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Army set to enhance counter-IED training for Soldiers

May 27, 2011

By Sarah M. Rivette

WASHINGTON (Army News Service, May 26, 2011) -- Three years after development of counter-improvised explosive device training lanes, the Army is poising itself to standardize and enhance the technology that helps Soldiers defeat the signature weapon in Iraq and Afghanistan.

The 39 training lanes are located at 37 Army installations around the world and help Soldiers build the skills they need to detect and defeat IEDs in Iraq and Afghanistan. Soldiers learn the basics on a computer, called Virtual Battlespace, before going to the field.

"This will replicate the area of operations as closely as we can get it here in the United States," said Donald Karcher, chief of operational counter IED training at Training and Doctrine Command. "This can increase the realism of training."

The lanes were originally funded by the Joint Improvised Explosive Device Defeat Organization in 2008 and were designed by each installation and tailored to their specific needs. The lanes were turned over to the Army for sustainment and soon TRADOC will start to examine how to standardize the lanes and update the training software, said Karcher.

That standardization will create a baseline of competencies that each lane must train Soldiers on and will mandate certain types of training scenarios, he said.

Computer-simulation training happens before the Soldiers take to the lanes and makes training more efficient, said Karcher. In the classroom, an entire company can learn how to clear a route by using interconnected monitors. If something goes wrong, the unit can stop and discuss the learning points as they go.

Once on the lanes, the Soldiers use the skills learned in the classroom to detect IEDs along a route that is built to look like a village in southeast Asia. If a unit fails to identify a training IED, an effects simulator is triggered and pyrotechnics and loud noises follow.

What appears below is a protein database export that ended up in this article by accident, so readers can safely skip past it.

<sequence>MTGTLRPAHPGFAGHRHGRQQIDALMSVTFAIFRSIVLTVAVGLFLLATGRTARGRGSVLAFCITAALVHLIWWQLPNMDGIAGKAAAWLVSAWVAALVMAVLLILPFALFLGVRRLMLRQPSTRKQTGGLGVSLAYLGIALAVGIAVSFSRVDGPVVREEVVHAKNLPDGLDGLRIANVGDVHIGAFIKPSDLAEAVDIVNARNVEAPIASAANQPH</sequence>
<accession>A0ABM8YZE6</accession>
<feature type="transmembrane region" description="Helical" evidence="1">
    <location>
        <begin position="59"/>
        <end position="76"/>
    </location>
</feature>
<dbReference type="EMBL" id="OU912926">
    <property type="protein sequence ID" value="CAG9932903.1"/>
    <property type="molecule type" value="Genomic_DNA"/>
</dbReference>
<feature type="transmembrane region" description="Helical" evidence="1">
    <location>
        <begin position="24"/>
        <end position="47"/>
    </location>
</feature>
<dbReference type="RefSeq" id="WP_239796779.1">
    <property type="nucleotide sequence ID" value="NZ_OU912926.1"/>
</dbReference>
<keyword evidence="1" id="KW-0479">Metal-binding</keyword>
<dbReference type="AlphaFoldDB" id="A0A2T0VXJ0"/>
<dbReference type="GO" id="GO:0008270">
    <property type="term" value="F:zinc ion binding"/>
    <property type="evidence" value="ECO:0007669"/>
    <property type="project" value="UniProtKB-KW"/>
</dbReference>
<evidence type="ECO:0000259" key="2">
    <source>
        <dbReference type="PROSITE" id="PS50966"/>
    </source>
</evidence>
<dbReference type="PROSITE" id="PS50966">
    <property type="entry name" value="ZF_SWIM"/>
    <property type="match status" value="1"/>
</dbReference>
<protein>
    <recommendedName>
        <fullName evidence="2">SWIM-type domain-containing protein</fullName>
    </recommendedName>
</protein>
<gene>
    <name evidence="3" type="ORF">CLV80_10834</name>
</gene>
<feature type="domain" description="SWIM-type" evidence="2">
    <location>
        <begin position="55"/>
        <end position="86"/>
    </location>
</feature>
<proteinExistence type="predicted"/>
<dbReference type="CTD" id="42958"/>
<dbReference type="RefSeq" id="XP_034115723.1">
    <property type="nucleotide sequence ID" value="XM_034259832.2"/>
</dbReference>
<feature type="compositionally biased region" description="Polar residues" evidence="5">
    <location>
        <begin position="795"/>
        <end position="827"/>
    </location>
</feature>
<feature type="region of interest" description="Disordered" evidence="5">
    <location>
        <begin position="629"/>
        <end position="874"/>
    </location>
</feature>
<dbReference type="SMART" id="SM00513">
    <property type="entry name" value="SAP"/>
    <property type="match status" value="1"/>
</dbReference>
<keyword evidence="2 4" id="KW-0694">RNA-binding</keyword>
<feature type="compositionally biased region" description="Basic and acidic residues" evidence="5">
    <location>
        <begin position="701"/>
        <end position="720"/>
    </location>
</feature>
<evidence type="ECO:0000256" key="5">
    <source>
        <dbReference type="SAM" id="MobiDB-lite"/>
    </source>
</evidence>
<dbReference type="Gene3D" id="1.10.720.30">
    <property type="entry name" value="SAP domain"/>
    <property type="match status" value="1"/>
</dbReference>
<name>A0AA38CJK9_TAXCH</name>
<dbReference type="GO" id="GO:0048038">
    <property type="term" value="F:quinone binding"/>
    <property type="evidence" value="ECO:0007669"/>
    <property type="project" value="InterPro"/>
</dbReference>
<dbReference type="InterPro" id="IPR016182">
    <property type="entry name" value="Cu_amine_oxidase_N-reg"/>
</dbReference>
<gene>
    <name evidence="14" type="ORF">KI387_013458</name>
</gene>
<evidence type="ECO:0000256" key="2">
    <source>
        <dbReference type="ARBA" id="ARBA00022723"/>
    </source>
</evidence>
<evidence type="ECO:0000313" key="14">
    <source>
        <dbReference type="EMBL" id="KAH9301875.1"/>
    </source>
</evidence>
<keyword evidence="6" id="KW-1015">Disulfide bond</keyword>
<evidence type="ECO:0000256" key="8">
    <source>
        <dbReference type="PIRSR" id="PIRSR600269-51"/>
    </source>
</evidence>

"You can't simulate a real blast, but we try our best to prepare the Soldier," said Ron Doxtrader, a counter-IED training specialist with TRADOC.

With the lanes located at home installations, units don't have to travel far to become proficient in counter IED tactics.

"The whole point is to give them the home station capability so the first time that they see this training is not at a [National Training Center] location or a mission-rehearsal exercise," said Donald Gregg, program analyst at Headquarters Department of the Army, Training Simulations and Systems.

The fact that the lanes are always accessible to a unit preparing for a deployment gives unit commanders the opportunity to tailor training to the Soldiers strengths and weaknesses. In the end, that just means better training and, perhaps, faster reaction time.

"We want these lanes to prepare the units to go to NTC and it works with that and closes the loop," said Karcher. "If we are aware of what units are doing well or having problems with at the NTC, we can convey that to the lanes and prepare the units."

The lanes are based at major Army installations in the United States, two in Germany and one in Korea. There are also lanes available for National Guard and Reserve training at mobilization sites.

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